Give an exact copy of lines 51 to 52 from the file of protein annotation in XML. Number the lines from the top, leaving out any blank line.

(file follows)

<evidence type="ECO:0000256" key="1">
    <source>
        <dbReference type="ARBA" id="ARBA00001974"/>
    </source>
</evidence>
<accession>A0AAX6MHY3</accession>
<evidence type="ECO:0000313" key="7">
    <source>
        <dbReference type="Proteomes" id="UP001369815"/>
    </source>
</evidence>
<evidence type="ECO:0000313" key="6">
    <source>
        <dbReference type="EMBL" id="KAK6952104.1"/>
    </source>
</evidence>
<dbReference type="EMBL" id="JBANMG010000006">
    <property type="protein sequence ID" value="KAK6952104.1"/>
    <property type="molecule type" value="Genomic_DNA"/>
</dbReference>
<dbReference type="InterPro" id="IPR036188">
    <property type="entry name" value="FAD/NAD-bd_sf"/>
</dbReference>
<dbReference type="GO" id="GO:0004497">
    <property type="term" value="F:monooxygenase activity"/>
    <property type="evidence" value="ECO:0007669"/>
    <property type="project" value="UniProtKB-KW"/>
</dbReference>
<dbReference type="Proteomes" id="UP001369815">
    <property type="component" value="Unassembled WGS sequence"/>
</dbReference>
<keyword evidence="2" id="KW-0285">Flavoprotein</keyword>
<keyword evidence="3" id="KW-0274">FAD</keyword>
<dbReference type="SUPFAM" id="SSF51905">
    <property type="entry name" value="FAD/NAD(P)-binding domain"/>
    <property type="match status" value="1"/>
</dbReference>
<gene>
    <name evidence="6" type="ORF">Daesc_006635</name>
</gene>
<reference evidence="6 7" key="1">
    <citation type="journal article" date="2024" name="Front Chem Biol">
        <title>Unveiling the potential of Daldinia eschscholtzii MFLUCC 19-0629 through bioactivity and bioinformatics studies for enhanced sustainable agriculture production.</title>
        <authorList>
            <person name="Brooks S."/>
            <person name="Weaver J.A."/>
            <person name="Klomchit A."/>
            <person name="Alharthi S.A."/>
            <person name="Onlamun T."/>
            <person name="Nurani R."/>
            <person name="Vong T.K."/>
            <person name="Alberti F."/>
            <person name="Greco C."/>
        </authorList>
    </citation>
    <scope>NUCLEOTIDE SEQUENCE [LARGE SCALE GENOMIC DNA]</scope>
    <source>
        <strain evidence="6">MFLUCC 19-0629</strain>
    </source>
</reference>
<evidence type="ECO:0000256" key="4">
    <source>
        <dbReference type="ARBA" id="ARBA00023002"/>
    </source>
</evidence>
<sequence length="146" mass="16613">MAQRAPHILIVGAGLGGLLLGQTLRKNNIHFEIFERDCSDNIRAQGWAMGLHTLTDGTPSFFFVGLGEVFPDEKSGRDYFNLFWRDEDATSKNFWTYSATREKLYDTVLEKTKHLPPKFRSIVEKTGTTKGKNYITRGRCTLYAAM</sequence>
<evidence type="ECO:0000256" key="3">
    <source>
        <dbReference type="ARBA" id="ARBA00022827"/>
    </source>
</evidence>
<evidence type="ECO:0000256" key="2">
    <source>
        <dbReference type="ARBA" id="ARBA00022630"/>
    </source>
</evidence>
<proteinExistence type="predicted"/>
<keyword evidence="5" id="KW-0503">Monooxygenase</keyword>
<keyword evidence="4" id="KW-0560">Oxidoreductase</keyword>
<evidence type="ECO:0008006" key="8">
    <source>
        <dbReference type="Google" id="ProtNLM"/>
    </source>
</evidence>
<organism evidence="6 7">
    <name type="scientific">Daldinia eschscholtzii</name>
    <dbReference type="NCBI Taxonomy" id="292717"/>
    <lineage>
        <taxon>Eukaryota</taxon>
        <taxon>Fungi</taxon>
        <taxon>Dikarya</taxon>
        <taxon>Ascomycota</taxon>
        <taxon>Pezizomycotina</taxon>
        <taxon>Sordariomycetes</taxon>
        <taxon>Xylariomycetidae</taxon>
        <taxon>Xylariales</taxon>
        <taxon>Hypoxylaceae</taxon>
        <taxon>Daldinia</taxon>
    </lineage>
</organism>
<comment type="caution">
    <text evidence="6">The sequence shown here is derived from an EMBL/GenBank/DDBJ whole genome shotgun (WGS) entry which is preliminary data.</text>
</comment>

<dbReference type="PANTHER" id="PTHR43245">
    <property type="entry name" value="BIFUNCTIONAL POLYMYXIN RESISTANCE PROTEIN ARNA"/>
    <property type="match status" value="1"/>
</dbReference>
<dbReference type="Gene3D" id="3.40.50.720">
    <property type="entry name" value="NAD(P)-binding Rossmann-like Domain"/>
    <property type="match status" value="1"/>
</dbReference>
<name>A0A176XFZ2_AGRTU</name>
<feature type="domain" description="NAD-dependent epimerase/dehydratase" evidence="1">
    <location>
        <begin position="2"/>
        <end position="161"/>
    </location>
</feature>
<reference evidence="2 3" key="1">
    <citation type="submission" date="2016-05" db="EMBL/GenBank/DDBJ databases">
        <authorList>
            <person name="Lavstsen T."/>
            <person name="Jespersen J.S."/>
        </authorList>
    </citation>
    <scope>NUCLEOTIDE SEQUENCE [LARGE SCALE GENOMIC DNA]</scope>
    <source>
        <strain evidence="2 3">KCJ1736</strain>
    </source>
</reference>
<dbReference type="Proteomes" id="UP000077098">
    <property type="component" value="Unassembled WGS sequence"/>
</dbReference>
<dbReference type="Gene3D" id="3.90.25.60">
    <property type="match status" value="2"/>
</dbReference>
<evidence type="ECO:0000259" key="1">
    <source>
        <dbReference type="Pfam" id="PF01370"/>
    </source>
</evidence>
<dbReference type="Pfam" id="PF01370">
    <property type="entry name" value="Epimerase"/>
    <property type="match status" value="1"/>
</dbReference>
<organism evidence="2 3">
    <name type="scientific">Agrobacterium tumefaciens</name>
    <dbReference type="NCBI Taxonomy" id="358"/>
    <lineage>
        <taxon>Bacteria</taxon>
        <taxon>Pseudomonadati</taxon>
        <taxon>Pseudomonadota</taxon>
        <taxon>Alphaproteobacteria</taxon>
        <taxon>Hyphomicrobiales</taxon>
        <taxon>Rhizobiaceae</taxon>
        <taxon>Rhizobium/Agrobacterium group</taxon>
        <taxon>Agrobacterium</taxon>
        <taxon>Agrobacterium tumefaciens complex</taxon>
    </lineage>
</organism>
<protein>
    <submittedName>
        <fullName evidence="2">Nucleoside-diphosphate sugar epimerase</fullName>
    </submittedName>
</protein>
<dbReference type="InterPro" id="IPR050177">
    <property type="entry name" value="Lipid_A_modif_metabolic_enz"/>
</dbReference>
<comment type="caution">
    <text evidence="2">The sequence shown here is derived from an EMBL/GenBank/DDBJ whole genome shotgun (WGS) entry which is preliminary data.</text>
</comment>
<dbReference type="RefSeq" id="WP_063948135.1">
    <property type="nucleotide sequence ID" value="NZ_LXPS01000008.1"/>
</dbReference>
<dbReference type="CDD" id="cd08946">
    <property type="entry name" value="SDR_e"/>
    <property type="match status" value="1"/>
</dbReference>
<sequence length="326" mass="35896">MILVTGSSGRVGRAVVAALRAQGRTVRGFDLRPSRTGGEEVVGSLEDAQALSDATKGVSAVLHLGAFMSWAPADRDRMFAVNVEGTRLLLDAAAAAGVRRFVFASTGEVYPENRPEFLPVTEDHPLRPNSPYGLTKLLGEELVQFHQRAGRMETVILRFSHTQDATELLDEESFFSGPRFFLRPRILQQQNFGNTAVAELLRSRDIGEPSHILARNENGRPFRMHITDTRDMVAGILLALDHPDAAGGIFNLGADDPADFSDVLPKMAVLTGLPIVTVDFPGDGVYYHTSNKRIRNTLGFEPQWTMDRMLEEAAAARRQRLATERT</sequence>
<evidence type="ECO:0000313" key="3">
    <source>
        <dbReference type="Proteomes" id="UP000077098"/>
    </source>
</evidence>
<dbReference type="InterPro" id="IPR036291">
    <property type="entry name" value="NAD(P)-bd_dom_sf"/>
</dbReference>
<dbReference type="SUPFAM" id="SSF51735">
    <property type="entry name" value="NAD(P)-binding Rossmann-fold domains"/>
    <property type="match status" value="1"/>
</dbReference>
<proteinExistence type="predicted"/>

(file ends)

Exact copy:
            <person name="Vong T.K."/>
            <person name="Alberti F."/>